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"Where in Scripture does it tell God's holiness and caring in a you how to read Scripture? Is special way. I hope it doesn't there a biblically mandated way verge on superstition because it . sure doesn't feel like it."·' to read the Bible?" "I guess this means you It is entirely possible I was haven't flip-flopped to a page witnessing the beginning of like that, huh?" I answered. something we could .call the "Nope," he said, reaching to- Salty Dog Theological Circle. ward his dashboard. "But I do Comments are welcome. Eknow that when I hold this Bible mail Uncle Dan at in my hands I truly can feel cnsuncle@yahoo.com.

DEADLINE CHANGES

.";.. ~ .. Note .

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Please make a note that effective immediately, the deadline for submissions to The Anchor is 4 p.m. on the Friday prior to the date of publication. ... All advertising, copy, photos, press releases and Steering Points must'arrive by the deadline to be considered for publication. This is the result in a change of the delivery schedule at the Post Office. Thank you.

Rose Hawthorne Lathrop Home

~

1600 Bay Street Fall River,' MA 02724 - 508-673-2322

!Fru !Health Care for inaJraDle cmrar patients wli.o cannot affon! to pay for nursiii,g care elstuJlim. lrufi'llilfua£iwf care ana attention in an atmospfure of ptDU ana wanntft, WMre rove, umferstamling ana compassion prevail 'Beautifu{ settin8 o'ller{oo~n8 fMt. :Hope 'Bay.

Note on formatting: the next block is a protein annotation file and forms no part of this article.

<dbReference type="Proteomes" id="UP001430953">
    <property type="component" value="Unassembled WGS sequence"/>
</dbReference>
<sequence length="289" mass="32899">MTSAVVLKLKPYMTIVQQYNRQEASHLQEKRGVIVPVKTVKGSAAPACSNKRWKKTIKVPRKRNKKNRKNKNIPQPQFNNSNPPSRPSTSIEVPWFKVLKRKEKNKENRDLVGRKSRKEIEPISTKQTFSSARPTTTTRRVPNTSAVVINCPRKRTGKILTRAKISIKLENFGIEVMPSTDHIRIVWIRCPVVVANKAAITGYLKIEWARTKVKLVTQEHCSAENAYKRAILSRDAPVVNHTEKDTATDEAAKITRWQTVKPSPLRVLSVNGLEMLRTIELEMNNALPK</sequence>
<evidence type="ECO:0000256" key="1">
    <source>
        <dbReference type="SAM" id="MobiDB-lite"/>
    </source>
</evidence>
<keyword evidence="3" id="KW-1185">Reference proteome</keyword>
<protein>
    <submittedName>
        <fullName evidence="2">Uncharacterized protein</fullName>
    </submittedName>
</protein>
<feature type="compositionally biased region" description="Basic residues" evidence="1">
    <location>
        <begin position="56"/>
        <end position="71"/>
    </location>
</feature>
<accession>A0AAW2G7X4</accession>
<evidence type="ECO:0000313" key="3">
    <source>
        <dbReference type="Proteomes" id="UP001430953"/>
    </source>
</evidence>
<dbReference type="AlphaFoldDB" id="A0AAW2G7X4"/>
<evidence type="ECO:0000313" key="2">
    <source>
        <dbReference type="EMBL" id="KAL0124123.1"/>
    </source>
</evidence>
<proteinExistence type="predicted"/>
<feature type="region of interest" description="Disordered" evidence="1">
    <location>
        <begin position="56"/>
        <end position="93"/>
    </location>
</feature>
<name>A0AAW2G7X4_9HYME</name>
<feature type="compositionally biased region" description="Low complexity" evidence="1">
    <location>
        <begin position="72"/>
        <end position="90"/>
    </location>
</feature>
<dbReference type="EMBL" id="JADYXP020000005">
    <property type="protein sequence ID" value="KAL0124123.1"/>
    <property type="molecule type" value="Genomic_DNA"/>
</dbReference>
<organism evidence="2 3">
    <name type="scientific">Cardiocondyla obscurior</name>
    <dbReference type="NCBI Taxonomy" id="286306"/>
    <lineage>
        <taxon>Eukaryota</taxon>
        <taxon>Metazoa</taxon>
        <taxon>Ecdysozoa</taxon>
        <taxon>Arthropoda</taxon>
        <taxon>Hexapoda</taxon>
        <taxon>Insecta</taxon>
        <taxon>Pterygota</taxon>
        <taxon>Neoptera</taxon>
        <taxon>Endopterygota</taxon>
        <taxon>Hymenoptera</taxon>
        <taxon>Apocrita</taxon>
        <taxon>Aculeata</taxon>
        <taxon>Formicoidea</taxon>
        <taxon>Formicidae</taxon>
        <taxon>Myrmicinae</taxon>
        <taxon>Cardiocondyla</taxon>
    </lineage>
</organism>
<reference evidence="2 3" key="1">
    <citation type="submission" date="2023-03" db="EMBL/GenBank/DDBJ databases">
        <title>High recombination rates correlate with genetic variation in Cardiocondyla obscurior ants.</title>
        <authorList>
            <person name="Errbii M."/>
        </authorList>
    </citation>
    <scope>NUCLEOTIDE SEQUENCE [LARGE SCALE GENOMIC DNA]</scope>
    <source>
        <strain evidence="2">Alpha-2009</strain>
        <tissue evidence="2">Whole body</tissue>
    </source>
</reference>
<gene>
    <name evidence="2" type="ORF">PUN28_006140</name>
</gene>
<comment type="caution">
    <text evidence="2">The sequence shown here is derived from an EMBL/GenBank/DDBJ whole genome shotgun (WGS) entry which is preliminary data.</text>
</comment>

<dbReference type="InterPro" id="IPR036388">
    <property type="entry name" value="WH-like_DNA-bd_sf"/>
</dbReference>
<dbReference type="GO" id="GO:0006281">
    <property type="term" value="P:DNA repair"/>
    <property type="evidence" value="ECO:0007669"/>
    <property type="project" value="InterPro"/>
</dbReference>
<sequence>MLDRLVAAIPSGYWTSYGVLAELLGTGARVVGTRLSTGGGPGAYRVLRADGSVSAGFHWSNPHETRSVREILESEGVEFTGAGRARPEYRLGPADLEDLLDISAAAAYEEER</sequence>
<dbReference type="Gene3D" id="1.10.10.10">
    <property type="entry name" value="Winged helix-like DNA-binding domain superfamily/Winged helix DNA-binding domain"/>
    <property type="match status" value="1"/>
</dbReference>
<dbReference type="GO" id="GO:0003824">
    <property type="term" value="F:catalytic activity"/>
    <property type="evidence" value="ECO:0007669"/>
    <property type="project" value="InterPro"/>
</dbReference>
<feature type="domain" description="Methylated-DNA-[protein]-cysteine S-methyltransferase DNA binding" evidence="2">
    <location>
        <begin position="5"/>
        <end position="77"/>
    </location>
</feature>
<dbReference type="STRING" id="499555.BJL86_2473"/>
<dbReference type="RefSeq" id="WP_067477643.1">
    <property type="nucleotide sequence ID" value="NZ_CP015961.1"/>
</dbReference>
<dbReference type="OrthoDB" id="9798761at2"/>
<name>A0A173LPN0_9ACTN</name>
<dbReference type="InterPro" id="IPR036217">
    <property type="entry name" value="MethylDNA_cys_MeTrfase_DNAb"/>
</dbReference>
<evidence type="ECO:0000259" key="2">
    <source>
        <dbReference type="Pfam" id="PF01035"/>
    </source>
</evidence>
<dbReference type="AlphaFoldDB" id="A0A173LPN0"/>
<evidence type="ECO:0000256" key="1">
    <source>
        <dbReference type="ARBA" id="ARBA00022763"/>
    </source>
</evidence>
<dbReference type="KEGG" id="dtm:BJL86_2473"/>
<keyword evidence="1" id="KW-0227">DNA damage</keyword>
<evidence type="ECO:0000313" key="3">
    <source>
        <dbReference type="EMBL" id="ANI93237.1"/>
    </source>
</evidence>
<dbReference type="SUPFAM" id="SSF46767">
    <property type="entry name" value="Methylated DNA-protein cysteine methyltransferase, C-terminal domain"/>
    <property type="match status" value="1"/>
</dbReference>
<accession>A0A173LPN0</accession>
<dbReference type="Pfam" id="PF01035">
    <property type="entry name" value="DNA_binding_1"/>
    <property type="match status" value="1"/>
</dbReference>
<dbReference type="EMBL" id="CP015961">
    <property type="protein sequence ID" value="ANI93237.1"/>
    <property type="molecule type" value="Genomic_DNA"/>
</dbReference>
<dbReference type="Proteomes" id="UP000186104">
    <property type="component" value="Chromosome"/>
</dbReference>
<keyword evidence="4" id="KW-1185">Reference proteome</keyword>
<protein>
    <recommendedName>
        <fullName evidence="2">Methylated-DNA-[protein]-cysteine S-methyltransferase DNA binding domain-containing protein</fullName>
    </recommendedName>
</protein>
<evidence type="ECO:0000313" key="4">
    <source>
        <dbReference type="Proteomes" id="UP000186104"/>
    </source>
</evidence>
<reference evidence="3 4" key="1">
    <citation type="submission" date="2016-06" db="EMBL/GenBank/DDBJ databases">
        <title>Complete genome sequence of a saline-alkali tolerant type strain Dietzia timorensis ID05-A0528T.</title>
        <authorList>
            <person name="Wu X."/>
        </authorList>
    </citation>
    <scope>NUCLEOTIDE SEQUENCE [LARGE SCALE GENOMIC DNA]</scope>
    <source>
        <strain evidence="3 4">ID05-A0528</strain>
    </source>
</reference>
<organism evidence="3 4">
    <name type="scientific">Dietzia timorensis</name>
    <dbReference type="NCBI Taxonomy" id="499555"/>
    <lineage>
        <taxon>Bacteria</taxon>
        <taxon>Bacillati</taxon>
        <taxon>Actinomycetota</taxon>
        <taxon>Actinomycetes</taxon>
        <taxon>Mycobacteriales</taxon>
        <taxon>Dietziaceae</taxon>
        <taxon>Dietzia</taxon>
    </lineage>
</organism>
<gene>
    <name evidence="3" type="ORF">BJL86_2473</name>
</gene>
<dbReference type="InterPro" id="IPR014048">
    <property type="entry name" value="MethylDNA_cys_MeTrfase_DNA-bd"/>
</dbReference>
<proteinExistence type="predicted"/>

Better By Listening to Them ~he~ar~t,~h:e:cl~a~im~st~h~a~tG~od~sp~e~a~ks~_~"~S~o:.,~t:e~ll~m~e~,~"~h:e..:sa~i~d~.~ ~~~~~~~~~~~~~~~~~~~~~~ ,<

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'Holy Week

Holy Thursday:

7PM - Mass of the Lord's Supper, Bilingual; Adoration until midnight

Good Friday:

7PM - Celebration of the Lord's Passion, Bilingual

Holy Saturday:

8PM - Mass of Vigil, Bilingual

Easter Sunday:

8AM - Portuguese; lOAM - English; 12 Noon - Portuguese

Specials Sacrament of Reconciliation (English & Portuguese) April 10 - Tuesday 11AM to 12 Noon and 7 - 8:30 PM

• Fall River


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'Book of talks, meditations by Bishop O'Malley available

THE ANCHOR - Djocese of Fall River - Fri., April 6,.2001

Please note that as of March 29, 2001, the E-mail address for. The Anchor is no longer anchOlpress@sneplanet.com. You can now reacl.t us on the Web at one of the following E-mail addresses:

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TheAnchor@Anchomews.org Ms2l"Moore@Anchomews.org .IimDunbar@Anchomews.org MikeGordon@Anchomews.org Dave.lolivet@Anchomews.org

LENTEN RECOLLECTION , A QUIET DAY WITH JESUS . Saturday, April 7 - 10:00-4:00 . '. Barbara Shlemon Ryan " ; $35 (with lunch) - Former Chapel